To go further we need to think about our calculator. Adding 1 to 1 was simple and we did it quite easily, but what if we want to add 2 to 3? Write the feature:

# feature/calculator.feature# ...Scenario: Calculate 2+3 and return 5
        Given I am on "/"When I fill in "operation" with "2+3"And I press "Ok"Then I should see "5" in the "#result" element

Of course, running Behat again, this scenario will fail as we hardcoded the result in our HTML. So we will need to change it without breaking the first scenario…
Here is the code:

<?php

$result = "";

// The operation was submitted
if (!empty($_POST)) {
        $operation = $_POST['operation'];

        $result = eval("return $operation;");
}

?>

<html>
        <body>
                <form action="/" method="post">
                        <input type="text" name="operation" />
                        <button type="submit">Ok</button>
                </form>

                <div id="result"><?php echo $result ?></div>
        </body>
</html>

Running Behat, everything is ok.

Does your calculator do something else than addition?

Yes! I will prove it! Add the following scenarios and run Behat again:

# features/calculator.featureFeature:

    # ...

    Scenario: Calculate 10-5 and return 5
        Given I am on "/"
        When I fill in "operation" with "10-5"And I press "Ok"Then I should see "5" in the "#result" elementScenario: Calculate 2*3 and return 6
        Given I am on "/"When I fill in "operation" with "2*3"And I press "Ok"Then I should see "6" in the "#result" elementScenario: Calculate 4/2 and return 2
        Given I am on "/"When I fill in "operation" with "4/2"And I press "Ok"Then I should see "2" in the "#result" element
~/calculator $ bin/behat --format=progress
................................

5 scenarios (5 passed)
20 steps (20 passed)
0m0.155s

So yes, our calculator can add, substract, multiply and divide.

Refactor: step 5 of TDD

Adding scenarios for each type of calculation we duplicate steps, let’s see how to keep our feature small but readable, using Scenario outlines:

Feature: Calculator calculates operations and returns it to you

    Scenario Outline: Calculate an operation and print the result
        Given I am on "/"
        When I fill in "operation" with "<operation>"And I press "Ok"Then I should see "<result>" in the "#result" elementExamples:
        | operation | result |        | 1+1       | 2      |        | 2+3       | 5      |        | 10-5      | 5      |        | 2*3       | 6      |        | 4/2       | 2      |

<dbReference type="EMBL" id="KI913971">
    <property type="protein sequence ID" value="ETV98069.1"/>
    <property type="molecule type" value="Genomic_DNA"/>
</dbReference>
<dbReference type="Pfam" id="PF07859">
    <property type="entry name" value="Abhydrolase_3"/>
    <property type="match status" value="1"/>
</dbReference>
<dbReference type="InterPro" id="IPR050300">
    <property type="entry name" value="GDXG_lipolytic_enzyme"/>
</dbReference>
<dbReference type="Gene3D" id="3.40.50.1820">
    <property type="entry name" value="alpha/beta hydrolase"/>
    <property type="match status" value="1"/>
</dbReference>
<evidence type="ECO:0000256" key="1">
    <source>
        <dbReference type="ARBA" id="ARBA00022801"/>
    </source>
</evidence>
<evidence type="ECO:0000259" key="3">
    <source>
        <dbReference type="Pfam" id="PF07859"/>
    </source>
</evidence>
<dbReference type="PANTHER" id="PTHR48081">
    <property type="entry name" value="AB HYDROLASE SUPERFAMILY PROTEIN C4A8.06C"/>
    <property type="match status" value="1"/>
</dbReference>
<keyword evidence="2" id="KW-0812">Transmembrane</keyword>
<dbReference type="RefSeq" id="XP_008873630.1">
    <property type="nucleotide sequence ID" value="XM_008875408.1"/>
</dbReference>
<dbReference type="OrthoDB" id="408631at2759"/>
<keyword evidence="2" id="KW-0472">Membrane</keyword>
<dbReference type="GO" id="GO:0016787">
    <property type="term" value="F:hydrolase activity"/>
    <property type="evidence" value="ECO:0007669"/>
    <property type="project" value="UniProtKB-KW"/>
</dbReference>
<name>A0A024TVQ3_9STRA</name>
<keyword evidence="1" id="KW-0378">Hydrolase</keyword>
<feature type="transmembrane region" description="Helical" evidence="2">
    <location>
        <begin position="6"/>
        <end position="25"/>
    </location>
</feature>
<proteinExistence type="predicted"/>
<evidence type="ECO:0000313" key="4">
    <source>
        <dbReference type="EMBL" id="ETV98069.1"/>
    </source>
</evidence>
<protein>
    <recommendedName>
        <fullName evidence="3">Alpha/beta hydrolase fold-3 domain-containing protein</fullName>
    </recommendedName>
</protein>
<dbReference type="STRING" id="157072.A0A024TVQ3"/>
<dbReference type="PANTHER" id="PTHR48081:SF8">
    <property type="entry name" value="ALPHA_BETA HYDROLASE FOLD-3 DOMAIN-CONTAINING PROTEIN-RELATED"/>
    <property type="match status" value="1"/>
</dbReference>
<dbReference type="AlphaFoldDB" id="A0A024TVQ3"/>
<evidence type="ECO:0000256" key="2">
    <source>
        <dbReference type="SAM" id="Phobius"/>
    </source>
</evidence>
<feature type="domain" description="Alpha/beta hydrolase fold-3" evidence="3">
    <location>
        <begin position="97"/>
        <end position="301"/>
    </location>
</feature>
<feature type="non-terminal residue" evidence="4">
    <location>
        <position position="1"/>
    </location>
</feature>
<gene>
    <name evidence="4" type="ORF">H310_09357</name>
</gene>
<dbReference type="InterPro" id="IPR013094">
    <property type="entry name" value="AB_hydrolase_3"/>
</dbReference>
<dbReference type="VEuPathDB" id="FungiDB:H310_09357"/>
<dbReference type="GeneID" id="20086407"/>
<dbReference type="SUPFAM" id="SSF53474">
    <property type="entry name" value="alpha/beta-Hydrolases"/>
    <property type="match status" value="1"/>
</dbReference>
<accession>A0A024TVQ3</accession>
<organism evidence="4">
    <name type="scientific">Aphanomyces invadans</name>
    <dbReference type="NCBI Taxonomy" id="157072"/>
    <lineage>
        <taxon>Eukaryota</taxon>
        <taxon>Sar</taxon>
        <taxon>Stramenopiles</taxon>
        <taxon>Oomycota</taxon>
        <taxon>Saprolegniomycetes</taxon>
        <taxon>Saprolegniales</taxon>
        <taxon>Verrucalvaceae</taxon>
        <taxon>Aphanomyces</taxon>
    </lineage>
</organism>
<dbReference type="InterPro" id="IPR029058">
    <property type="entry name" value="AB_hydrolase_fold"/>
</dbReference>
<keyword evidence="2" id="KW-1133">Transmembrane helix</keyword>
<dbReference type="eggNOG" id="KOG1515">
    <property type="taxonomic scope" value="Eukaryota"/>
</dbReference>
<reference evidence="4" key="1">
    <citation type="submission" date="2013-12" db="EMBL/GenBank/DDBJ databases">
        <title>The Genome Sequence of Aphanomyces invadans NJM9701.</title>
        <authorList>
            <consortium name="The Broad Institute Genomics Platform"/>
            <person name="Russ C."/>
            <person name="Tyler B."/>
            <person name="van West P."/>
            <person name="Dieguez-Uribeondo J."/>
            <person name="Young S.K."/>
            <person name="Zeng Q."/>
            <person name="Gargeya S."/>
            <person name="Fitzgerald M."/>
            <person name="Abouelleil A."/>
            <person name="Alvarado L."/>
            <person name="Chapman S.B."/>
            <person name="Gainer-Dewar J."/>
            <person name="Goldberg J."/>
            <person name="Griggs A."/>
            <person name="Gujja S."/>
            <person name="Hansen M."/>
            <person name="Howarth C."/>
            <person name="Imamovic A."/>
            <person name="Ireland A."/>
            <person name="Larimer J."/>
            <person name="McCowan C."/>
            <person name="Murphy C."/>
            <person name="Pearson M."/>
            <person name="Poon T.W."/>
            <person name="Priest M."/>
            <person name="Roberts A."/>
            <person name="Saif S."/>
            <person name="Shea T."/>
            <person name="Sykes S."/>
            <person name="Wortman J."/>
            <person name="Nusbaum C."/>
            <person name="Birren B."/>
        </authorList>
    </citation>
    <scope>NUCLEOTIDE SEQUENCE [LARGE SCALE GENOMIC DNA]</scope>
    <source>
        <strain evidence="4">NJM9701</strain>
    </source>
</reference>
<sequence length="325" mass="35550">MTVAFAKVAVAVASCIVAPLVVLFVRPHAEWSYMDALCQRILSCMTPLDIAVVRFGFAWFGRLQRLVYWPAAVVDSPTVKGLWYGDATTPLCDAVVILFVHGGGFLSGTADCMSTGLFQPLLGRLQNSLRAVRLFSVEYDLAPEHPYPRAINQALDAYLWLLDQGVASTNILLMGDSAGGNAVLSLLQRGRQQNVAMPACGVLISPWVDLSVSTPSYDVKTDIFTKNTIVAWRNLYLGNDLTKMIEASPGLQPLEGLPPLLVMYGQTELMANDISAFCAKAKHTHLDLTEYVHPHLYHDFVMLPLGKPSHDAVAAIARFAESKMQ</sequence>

Run Behat:

~/calculator $ bin/behat --format=progress
............................

5 scenarios (5 passed)
20 steps (20 passed)
0m0.135s

Much cleaner, isn’t it? Yes, but we can improve its quality a little bit more. We tested that 1+1 equals 2 and 2+3 equals 5, we can remove one of these examples as it is quite the same.

Up to you!

If you want to go further you may add some functionalities to our Calculator. Improve the web interface, add buttons, separate view from controller…

Here are some links to go further with Behat, Mink and Gherkin.

Finally, if you are interested in BDD you should read this now classic blog post from Dan North’s blog and to learn more about TDD you should read the “Test-Driven Development by example” by Kent Beck.
Hope this article will help you start with Behat on your next PHP project!


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  • Hi Benjamin,

    Thank you for a very useful introduction to Behat. I have copied the steps locally and I have the Calculator example running well.

    I was hoping to extend it a little and add further tests but If I add a new function to features/bootstrap/FeatureContext.php, I get “TODO: write pending definition” when I run bin/behat.

    Can you let me know if there is an additional step I must take after adding a new function to features/bootstrap/FeatureContext.php ?

    Thank you.

  • Sorry, you can ignore my previous comment. I created a new function successfully but I didn’t give it anything to do with the $arg, so it threw an exception. My bad.

  • Pingback: BDD & TDD | Tech Ramblings()

  • Pawan

    I followed ever instructions step by step but my FeatureContext.php generated quite different because it implements SnippetAcceptingContext rather then extending BehatContext. Then I changed it to look alike in the example and tried to include the necessary classes following the instruction os the Behat docs http://docs.behat.org/quick_intro.html

    But I get the error “Fatal error: Class ‘Behat\Behat\Context\BehatContext’ not found in /my path/behat/features/bootstrap/FeatureContext.php on line 16′.

    I am sorry if my comment is stupid but any suggestion would be of great help.

    Thanks in Advance.

  • Hi Pawan, I think you are using the 3.0 branch of Behat and this post uses the <3.0 version. I will add a disclaimer at the beginning of the post…

    Let me know if you still have any troubles.

  • Sai Satish

    I’m trying to write test cases using Behat.

    However, I came across a scenario where I need to remove text from the text field.

    Could you please assist me with Script that can perform this functionality

  • Hi Sai, sorry for the delay…

    I think setting the value of the field to “” with mink should do the trick. But why you want to do this?